Ricky Skaggs on Bill Monroe's Legacy, 'Big Family: The Story of Bluegrass Music' Doc Airing Tonight on PBS

AP Photo
Bill Monroe photographed on July 16, 1984 in Nashville, Tenn.

The film pays tribute to the "Godfather of Bluegrass" Monroe with interviews and performances from 50 different musicians.

Ricky Skaggs remembers the first time he watched bluegrass pioneer Bill Monroe perform like it was yesterday.

"We found out that Bill Monroe was coming to a little high school real close to where we lived in Kentucky and we all went to see him,” he tells Billboard. The son of a welder, Skaggs was given a mandolin at the age of 5 and was recognized by members of his church as being a talented young musician. 

"About 20 minutes into Mr. Monroe's show, my neighbors started shouting 'let little Ricky Skaggs get up and sing a song.' After hearing that a couple times, he called me up on stage. He had no idea who I was, but he reached down and plucked me up by the arm and asked what I played," Skaggs recalls.

When Skaggs told him he was a mandolinist, Monroe chuckled, handled Skaggs his own instrument and watched and listened as Skaggs performed “Ruby, Are You Mad at Your Man?” by the Osborne Brothers. Says Skaggs: "In later years I came to realize what a defining moment that really was for me.”

Skaggs is joined by more than 50 musicians, including Bela Fleck, Del McCoury and Laurie Lewis, featured in the film Big Family: The Story of Bluegrass Music, which airs Friday night (Aug. 30) nationally on PBS stations. The two-hour film traces the history of the American genre, beginning with the influence of Scottish, Irish and African-American communities on bluegrass with recordings and performance footage showcasing the genre Skaggs helped popularize to a much larger audience.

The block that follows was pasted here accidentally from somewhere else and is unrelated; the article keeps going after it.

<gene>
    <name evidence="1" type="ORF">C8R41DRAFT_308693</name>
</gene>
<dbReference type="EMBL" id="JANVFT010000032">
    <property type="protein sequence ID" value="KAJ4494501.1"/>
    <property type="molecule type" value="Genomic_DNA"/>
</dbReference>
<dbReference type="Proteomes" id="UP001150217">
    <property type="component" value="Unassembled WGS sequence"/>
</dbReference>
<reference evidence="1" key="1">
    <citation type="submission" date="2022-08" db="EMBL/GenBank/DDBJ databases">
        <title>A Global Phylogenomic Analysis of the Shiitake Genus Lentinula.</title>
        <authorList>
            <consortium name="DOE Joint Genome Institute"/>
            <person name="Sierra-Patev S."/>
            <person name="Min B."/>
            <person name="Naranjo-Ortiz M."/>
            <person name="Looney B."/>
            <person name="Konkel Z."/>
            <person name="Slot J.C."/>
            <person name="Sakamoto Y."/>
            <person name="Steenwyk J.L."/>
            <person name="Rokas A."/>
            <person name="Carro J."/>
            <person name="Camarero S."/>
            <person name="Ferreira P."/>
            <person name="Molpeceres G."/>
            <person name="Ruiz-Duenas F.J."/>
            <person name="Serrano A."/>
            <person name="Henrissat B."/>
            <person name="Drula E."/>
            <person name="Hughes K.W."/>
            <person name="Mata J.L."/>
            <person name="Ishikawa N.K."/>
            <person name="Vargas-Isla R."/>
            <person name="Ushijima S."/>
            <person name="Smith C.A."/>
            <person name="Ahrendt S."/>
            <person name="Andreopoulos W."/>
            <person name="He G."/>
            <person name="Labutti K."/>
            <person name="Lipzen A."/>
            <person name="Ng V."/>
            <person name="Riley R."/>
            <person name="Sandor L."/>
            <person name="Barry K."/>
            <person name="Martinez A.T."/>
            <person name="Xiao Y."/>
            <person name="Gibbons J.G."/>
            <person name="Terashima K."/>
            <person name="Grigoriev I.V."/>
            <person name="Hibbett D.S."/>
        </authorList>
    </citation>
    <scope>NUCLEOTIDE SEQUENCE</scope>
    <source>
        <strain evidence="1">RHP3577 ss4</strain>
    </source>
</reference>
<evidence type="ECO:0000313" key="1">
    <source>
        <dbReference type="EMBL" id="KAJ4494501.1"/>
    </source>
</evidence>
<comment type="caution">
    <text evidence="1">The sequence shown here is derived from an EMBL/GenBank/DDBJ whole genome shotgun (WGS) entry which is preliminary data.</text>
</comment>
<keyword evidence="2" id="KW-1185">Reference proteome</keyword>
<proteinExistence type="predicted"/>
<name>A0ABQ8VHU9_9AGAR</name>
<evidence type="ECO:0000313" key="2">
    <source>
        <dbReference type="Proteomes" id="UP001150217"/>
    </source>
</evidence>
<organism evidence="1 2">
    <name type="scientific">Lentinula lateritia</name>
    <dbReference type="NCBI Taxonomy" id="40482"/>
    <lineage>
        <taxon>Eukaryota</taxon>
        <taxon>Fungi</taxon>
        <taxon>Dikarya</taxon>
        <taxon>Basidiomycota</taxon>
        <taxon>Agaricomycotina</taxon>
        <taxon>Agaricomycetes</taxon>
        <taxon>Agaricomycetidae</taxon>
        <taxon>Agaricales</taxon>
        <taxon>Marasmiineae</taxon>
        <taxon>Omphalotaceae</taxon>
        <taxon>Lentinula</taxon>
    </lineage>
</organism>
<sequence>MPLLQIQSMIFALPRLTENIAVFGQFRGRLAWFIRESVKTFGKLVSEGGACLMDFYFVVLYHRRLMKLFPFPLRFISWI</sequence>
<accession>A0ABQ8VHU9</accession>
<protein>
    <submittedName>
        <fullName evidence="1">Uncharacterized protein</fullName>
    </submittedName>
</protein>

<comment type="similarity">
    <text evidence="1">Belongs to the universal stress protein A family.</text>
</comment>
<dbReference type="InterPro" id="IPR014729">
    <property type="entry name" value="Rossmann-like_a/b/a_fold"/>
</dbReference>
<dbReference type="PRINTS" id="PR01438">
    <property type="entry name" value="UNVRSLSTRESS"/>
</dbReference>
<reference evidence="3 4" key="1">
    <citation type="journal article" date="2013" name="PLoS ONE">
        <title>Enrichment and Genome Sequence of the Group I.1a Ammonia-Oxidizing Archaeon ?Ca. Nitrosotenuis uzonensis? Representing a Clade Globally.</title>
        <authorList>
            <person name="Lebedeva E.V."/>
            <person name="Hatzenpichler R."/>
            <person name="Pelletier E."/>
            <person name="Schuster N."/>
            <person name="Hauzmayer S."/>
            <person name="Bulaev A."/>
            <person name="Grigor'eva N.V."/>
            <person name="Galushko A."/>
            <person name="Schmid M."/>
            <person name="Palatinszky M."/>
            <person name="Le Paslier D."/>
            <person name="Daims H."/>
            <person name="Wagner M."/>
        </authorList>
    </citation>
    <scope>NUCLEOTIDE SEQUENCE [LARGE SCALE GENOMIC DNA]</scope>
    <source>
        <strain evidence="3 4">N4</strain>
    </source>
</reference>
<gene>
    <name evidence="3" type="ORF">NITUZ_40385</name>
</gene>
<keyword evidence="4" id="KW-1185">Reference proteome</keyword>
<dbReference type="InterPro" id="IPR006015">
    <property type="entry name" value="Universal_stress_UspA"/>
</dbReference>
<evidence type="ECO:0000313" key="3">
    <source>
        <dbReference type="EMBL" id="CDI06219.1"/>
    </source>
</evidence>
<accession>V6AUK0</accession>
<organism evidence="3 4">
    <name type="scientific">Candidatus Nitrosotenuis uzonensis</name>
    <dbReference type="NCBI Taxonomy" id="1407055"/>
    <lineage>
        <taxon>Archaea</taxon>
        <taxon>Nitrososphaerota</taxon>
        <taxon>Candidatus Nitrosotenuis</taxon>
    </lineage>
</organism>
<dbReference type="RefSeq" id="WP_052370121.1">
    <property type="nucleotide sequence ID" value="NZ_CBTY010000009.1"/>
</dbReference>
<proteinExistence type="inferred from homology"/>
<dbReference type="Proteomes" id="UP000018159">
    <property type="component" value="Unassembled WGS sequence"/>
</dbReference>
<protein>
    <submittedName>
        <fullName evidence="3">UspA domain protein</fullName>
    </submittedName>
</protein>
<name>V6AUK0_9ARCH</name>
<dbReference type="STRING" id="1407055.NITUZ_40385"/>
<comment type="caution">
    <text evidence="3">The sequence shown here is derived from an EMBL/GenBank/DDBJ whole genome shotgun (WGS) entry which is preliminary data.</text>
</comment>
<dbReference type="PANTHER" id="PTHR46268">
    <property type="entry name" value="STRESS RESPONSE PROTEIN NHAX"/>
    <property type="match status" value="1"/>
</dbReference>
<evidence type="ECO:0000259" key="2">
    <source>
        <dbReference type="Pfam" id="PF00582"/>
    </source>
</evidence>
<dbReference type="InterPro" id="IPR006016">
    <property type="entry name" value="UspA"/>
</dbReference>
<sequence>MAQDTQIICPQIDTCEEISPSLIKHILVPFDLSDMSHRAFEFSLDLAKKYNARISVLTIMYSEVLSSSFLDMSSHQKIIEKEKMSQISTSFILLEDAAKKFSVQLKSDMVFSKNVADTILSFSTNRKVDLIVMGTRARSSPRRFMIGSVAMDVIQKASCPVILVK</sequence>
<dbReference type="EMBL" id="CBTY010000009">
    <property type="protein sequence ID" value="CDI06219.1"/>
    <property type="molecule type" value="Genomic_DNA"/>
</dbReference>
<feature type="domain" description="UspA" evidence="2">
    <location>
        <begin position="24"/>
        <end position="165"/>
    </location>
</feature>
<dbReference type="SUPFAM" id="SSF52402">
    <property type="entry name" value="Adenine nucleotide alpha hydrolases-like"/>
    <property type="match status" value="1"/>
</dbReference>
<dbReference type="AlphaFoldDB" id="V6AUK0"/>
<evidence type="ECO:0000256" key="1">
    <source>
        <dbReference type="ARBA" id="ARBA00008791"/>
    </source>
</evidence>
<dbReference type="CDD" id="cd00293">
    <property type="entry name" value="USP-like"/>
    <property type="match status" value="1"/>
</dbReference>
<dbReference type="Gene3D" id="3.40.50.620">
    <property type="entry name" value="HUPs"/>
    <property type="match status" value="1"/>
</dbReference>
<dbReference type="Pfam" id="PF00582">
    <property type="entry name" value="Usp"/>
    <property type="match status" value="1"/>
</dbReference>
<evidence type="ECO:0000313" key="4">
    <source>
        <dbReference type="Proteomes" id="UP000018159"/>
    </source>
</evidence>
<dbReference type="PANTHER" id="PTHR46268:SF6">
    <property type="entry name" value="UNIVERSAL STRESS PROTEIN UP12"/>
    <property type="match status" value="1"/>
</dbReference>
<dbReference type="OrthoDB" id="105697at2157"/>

Much of the film focuses on Monroe, a Kentucky-born mandolin and guitar player, singer and songwriter who created the blue grass sound, first with his brothers Birch and Charlie and friends to form the Monroe Brothers. They eventually relocated to Chicago and then to Nashville, where Monroe joined the Grand Ole Opry in 1939 and solidified his place in music history as the “Father of Bluegrass.”

The film follows the blue grass musical movement through Great Depression, World War II and the civil rights movement as well as the commercial success of blue grass stars like Skaggs, whose uptempo sound led to 11 No. 1 songs on Billboard's Hot Country chart, four No. 1 albums and 12 Grammys.

In 1982 Skaggs became the youngest person to ever join the Grand Ole Opry, setting off one of the most successful periods of his career with a sound that crossed over into mainstream country with songs like “Highway 40 Blues” and “Country Boy,” which features Monroe on guitar and has him staring in the song’s popular music video as the Skaggs' long-lost Uncle Pen. Skaggs tells Billboard the video was intended to address criticism that Skaggs had strayed too far from his traditional roots with his crossover style.

"I was the black sheep and it got really bad. Part of it was jealousy, but Monroe and the fathers of the music really embraced what I was doing and were talented enough to hear through the steel guitars and electric guitars that bluegrass music was in my heart,” he says. 

Portions of Big Family: The Story of Bluegrass Music were filmed at the annual International Bluegrass Music Association's World of Bluegrass meeting in North Adams, Massachusetts, in addition to archival footage from Kentucky Educational Television’s long-running nationally distributed Americana music series, Jubilee.

Big Family: The Story of Bluegrass Music is a KET production with support from the KET Endowment for Kentucky Productions and produced by Matt Grimm and Nick Helton and written by Teresa Day. Consulting producer is Craig Cornwell. Executive producers are Shae Hopkins, Linda Randulfe Marquez and Nancy Southgate.

Learn more at bigfamilyfilm.com.

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